I Have Management Questions For A Management Lawyer.

Please note: Sending us an email will not make you a client of our Firm. Please do not send us confidential information or sensitive materials through this form.


Walmart Says “We’re Not Gonna Take It” and Board Agrees

The National Labor Relations Board (“Board”) issued an Advice Memorandum stating that Walmart was justified in kicking non-employee organizers out of its parking lot under its lawful Solicitation and Distribution Policy.

Regarding the right to access an employer’s property, the Board has generally treated off-duty employees and non-employees differently.  Off-duty employees have more rights to the property because they are not “strangers” and the workplace is a good place for them to engage in protected activity (unionizing).  The Board stated it has “repeatedly held that an employer cannot deny off-duty employees entry to its parking lots, gates and other outside nonworking areas ‘except where justified for business reasons.’”  The Board went on to explain “[o]n the other hand, as a general rule, an employer may exclude non-employee organizers from its property.”

In this case, an employee and his wife went to Walmart on the employee’s day off in a minivan owned by an OUR Walmart organizer (the organization trying to unionize Walmart).  The minivan was decked out in union-related images and equipped with stadium-style speakers and a projection system on the outside.  The employee started to play loud, labor-related music, including “We’re Not Gonna Take It” and then began projecting images of various OUR Walmart activities on the storefront.  The Store Manager confronted the employee.  A few minutes later, the police came to the store.  The Store Manager told the officer that soliciting by non-employees is not allowed outside absent prior approval, which OUR Walmart did not have.  The officer told the demonstrators they had to pack up their things and leave because the parking lot is private property and the business wishes them to leave.  However, the employee was allowed to remain.  The officer told the non-employees they could continue demonstrating on the shoulder of the property, not in the parking lot.  The non-employee demonstrators left and the employee remained outside.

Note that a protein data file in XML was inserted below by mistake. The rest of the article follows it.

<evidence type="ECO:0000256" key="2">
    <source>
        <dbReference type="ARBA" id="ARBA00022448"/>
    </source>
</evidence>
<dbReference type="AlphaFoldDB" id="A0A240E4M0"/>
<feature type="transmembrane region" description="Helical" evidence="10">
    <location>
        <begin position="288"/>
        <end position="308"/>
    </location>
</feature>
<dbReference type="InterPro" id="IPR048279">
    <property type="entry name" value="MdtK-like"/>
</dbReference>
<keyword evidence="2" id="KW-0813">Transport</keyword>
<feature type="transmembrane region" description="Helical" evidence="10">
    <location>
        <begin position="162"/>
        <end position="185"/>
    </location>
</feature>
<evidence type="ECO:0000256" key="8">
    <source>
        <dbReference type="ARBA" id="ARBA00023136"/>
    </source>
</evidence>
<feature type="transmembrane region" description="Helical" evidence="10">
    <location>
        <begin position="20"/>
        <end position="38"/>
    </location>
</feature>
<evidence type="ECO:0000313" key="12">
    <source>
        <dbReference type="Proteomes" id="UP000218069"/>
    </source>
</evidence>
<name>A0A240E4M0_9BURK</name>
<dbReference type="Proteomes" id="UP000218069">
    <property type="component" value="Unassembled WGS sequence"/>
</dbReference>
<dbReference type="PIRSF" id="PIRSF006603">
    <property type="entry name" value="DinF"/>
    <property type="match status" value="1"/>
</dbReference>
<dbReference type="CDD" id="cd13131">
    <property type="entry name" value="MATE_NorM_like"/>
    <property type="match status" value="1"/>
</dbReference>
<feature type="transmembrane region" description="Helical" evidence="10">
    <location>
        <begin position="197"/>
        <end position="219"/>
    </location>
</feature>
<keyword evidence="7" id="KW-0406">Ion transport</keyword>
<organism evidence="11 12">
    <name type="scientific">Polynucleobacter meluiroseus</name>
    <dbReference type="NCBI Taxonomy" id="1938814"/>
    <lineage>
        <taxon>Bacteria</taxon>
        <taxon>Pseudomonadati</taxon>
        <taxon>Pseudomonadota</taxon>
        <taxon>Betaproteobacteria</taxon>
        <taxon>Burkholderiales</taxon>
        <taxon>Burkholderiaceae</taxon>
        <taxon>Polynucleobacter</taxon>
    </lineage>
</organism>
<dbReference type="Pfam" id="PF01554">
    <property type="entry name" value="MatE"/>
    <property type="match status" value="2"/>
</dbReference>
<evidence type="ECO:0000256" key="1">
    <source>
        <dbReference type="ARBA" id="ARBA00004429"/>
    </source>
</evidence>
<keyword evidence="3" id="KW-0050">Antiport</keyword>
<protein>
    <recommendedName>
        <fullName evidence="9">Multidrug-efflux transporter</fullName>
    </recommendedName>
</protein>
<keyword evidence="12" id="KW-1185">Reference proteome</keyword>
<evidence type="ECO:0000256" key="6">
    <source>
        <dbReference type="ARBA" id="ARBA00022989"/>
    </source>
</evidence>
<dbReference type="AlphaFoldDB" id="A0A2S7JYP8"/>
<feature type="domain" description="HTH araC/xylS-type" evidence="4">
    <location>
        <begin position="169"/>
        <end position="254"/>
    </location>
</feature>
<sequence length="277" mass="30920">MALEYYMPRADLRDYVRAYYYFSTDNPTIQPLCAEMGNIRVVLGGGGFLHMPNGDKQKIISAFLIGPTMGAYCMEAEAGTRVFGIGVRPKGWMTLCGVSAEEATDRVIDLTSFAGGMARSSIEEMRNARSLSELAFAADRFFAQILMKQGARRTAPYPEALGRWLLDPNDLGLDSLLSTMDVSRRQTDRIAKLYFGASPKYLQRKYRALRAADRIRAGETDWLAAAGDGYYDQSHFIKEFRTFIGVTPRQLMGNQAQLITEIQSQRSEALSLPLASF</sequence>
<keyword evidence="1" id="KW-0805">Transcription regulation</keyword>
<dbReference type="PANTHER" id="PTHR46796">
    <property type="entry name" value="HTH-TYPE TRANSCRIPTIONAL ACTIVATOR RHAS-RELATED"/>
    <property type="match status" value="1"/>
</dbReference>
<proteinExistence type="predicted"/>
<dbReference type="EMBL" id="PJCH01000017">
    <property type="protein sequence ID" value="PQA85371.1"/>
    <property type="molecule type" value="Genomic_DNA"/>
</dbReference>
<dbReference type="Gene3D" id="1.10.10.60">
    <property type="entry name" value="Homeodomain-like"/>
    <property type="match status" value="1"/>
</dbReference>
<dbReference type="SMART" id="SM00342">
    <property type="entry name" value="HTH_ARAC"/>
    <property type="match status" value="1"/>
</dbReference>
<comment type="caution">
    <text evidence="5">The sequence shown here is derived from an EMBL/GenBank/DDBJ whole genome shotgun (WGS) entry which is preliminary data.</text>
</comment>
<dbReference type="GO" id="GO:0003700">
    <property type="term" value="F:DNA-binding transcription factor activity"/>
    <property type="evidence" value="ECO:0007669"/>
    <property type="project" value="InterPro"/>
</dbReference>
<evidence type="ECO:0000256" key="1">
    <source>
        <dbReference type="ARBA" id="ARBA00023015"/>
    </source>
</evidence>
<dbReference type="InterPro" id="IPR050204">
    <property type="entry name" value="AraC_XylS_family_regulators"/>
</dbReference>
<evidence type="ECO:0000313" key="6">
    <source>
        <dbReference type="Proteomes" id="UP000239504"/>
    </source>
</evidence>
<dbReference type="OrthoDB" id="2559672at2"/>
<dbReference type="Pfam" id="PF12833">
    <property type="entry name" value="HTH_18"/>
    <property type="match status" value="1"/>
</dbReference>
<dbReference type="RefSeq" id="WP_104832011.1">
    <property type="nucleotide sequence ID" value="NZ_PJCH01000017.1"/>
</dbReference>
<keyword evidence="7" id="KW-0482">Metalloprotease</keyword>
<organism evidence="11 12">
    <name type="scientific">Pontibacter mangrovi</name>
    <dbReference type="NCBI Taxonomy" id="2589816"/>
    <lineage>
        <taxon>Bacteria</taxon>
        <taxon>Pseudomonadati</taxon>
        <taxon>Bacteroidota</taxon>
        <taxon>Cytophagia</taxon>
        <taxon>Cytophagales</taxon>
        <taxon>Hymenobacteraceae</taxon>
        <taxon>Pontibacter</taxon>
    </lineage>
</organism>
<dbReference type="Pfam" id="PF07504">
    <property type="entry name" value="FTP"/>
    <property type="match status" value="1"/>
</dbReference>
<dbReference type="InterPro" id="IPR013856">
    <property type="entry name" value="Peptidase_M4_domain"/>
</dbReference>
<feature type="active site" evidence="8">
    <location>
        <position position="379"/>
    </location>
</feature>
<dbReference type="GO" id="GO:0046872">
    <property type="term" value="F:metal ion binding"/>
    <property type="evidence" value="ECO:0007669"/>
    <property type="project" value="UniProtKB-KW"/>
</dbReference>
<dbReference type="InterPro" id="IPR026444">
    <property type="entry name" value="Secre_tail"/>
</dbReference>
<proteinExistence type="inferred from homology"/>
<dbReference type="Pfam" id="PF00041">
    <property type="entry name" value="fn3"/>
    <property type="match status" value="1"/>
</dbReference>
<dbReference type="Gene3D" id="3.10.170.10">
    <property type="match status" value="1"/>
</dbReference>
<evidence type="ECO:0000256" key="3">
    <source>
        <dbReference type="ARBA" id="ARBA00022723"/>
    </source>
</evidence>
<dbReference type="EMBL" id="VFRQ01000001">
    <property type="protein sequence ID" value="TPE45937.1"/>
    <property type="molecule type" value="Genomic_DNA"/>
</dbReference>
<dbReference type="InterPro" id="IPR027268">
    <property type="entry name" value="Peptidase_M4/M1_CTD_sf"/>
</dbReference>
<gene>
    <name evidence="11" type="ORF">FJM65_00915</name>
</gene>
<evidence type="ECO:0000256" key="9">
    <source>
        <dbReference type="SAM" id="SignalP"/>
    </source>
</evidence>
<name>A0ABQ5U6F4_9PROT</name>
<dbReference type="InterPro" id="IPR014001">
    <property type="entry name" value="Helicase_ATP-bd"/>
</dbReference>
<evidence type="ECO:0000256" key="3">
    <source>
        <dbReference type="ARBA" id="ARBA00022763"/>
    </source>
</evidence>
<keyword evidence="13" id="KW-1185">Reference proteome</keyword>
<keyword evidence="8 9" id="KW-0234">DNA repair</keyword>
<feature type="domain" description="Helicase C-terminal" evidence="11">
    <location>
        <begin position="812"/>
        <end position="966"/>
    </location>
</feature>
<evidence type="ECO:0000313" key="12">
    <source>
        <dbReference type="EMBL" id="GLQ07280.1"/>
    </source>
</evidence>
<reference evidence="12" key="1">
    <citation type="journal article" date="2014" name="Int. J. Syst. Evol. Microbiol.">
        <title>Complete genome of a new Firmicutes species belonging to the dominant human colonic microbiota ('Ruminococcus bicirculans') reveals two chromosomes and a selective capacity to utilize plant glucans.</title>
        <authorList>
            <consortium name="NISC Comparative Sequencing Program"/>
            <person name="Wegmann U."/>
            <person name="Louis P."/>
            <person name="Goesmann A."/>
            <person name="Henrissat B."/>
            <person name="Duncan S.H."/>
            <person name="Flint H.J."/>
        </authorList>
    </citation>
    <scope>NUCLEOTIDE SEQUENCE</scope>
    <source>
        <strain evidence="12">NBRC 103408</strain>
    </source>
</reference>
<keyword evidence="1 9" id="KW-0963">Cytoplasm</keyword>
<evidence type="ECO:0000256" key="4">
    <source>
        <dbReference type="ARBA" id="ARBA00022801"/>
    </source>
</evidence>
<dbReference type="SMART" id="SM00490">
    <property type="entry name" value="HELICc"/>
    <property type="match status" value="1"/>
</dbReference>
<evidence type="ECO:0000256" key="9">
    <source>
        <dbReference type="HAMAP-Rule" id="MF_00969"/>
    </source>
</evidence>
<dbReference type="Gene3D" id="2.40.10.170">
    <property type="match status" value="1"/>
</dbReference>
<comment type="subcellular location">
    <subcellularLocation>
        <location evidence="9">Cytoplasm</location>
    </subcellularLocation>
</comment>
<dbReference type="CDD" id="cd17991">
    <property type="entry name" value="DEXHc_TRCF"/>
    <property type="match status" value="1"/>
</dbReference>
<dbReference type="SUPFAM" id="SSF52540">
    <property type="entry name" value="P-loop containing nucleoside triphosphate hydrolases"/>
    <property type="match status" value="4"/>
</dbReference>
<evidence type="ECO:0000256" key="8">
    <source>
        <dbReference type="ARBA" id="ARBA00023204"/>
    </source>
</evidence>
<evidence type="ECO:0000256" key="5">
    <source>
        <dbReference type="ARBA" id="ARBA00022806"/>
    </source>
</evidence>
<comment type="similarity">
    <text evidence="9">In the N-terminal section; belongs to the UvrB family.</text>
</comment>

The Board held Walmart was reasonable in its conclusion that the demonstration was a non-employee demonstration, even though one or two employees participated.  The Board also held the employer enforced a lawful policy in asking the non-employee demonstrators to move to the shoulder of the property and allowing the employee to remain on the premises.  The Board did not find it unlawful that the employer deprived the employees of the right to use the van and equipment since it appeared to be owned by non-employees (since it was decorated in OUR Walmart materials).

The key to Walmart’s success was it understood its policy regarding demonstrations by non-employees versus employees, was aware of who was demonstrating and what equipment they were using, and made a reasonable assumption as to who owned the equipment.  Most importantly, Walmart was able to articulate the relevant policies and their rationale to the police.

This memorandum is good news for employers.  It reminds us that no-solicitation and no-distribution policies can be enforced if managers understand them and what steps are needed to enforce them.  Union demonstrations are not a time to be shy; employers must understand their policies now and what facts are crucial to convince the police and Board to enforce their rules.  If you do not understand your own rules, now is the time to learn the answers and teach your team what strategies are most likely to result in enforcement.

Brody and Associates regularly advises its clients on union-related matters and provides union-free training.  If we can be of assistance in this area, please contact us at info@brodyandassociates.com or 203.965.0560.